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Facebook backtracks big-time on major redesign vision

Matt Kapko | March 10, 2014
You will notice bigger photos in your Facebook news feed over the coming weeks, but the layout and navigation of the site remain untouched. A massive redesign envisioned by top brass at the company was mostly scrubbed to indulge the lowest common denominator.

The new version of Facebook's news feed will be rolling out to all 1.2 billion users over the coming weeks. (Click for larger image.)

As the default homepage for every user, the news feed has been the ultimate sandbox for developing and introducing changes to Facebook. The company has plenty of ideas for how to make the news feed better, but it appears this latest years-long effort was too much and too soon. There is a gap between what users expect of the news feed and what Facebook wants it to be — a conflict that understandably swung in favor of the company's 1.2 billion users.

Even the new look Facebook introduced last March was a far cry from what many inside the company had envisioned, according to various reports. Still, that redesign which eventually made its way to a single-digit percentage of users appears to have run into engagement problems rather quickly. The company set itself up for big expectations at its unveiling last year, so this major stumble could hang like a dark cloud over its future plans for years to come.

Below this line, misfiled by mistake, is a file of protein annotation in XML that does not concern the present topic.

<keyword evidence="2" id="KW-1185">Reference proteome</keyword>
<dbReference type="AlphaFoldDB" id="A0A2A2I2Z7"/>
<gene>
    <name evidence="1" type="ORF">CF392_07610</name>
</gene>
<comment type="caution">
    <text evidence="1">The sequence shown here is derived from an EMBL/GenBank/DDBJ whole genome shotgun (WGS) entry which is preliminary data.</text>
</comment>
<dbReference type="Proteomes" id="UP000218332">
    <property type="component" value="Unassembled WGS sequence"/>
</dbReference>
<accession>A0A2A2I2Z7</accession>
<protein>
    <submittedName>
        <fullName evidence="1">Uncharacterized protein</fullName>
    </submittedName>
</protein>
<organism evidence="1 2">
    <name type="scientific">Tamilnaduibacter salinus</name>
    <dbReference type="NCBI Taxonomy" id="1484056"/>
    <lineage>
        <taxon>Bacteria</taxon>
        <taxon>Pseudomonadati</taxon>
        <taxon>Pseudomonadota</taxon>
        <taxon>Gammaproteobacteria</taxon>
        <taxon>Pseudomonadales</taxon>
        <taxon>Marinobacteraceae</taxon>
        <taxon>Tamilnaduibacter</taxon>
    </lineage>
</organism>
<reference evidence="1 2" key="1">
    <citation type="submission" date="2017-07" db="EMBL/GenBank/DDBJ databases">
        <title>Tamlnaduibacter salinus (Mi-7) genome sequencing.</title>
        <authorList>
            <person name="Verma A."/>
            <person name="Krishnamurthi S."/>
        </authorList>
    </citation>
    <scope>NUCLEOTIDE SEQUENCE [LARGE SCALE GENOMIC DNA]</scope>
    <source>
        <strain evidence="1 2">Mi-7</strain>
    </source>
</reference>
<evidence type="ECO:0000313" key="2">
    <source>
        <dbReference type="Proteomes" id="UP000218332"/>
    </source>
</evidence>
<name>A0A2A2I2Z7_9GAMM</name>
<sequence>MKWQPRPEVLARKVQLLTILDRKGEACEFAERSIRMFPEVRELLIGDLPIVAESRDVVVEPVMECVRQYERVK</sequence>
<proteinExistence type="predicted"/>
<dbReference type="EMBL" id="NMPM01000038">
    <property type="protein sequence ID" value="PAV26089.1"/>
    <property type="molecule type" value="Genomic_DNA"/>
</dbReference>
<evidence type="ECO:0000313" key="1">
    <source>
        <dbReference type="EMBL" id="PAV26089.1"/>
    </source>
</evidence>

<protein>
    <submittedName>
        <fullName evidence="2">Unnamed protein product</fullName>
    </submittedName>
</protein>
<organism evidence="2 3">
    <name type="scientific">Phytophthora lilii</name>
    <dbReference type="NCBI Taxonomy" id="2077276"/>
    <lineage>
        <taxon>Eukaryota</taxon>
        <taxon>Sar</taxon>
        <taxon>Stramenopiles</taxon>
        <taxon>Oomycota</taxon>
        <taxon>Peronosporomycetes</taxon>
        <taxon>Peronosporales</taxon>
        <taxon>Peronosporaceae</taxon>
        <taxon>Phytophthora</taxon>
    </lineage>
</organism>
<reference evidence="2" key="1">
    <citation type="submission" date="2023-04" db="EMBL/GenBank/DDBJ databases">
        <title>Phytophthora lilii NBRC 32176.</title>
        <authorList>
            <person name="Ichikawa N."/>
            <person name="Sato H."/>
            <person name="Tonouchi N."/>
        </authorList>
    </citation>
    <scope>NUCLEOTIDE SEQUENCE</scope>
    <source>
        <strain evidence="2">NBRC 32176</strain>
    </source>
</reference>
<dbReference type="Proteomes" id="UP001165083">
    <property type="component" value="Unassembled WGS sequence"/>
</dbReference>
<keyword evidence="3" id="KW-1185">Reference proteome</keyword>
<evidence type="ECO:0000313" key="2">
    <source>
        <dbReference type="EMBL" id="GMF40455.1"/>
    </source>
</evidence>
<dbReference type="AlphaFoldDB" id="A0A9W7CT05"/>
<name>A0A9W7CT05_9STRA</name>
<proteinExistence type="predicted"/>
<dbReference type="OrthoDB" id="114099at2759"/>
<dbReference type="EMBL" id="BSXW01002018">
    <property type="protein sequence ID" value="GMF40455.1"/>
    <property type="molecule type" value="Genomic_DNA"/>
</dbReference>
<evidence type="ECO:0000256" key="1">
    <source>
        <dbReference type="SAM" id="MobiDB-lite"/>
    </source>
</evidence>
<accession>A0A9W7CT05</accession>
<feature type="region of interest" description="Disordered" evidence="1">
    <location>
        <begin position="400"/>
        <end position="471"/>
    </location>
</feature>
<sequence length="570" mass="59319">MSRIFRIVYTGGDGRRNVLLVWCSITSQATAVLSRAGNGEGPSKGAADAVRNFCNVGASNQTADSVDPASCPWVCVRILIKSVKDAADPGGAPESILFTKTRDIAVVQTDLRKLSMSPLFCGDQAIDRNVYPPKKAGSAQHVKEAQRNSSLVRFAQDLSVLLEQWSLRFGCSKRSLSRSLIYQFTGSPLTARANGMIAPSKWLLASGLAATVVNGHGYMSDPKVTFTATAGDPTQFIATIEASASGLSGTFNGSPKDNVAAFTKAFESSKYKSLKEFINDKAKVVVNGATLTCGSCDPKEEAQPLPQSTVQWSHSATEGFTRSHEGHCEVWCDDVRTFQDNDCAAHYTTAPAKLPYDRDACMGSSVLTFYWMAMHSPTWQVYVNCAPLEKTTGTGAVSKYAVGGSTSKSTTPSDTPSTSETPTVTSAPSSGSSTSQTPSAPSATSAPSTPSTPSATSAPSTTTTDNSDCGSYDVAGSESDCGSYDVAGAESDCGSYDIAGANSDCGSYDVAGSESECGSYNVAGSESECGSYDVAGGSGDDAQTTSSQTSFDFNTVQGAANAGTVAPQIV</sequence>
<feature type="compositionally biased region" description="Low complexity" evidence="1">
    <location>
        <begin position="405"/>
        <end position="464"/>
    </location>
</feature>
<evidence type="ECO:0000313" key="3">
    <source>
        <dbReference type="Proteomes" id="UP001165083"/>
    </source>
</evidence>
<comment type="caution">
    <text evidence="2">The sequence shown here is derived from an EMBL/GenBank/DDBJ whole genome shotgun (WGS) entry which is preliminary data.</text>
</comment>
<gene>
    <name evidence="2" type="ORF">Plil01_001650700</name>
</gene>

The current version of Facebook's news feed is finally being replaced with a new design. (Click for larger image.)

Compartmentalizing users' news feeds was a vision CEO Mark Zuckerberg described last year as "a foundation for the best personalized newspaper." The goal, simply put, was to make it easier for people to find the content they want quickly without necessarily pushing more into the home page.

Personal Newspaper Not Yet in Circulation
"Our goal is still to show you the best personalized newspaper. Overall, we want to connect people with the content that's most interesting to them," says Facebook's spokesperson. "We're getting better at showing people the stuff they want to see — if you're a gamer, you see more games stories, if you consume a lot of news, you'll see news more prominently. The changes announced today are visual updates and do not affect how we surface content to people, nor do they change how stories are ranked in the news feed."

While the end result of Facebook's news feed redesign indulges the lowest common denominator, other complementary projects within the company like its recently launched Paper app could become the vehicle for larger leaps in design and experimentation.


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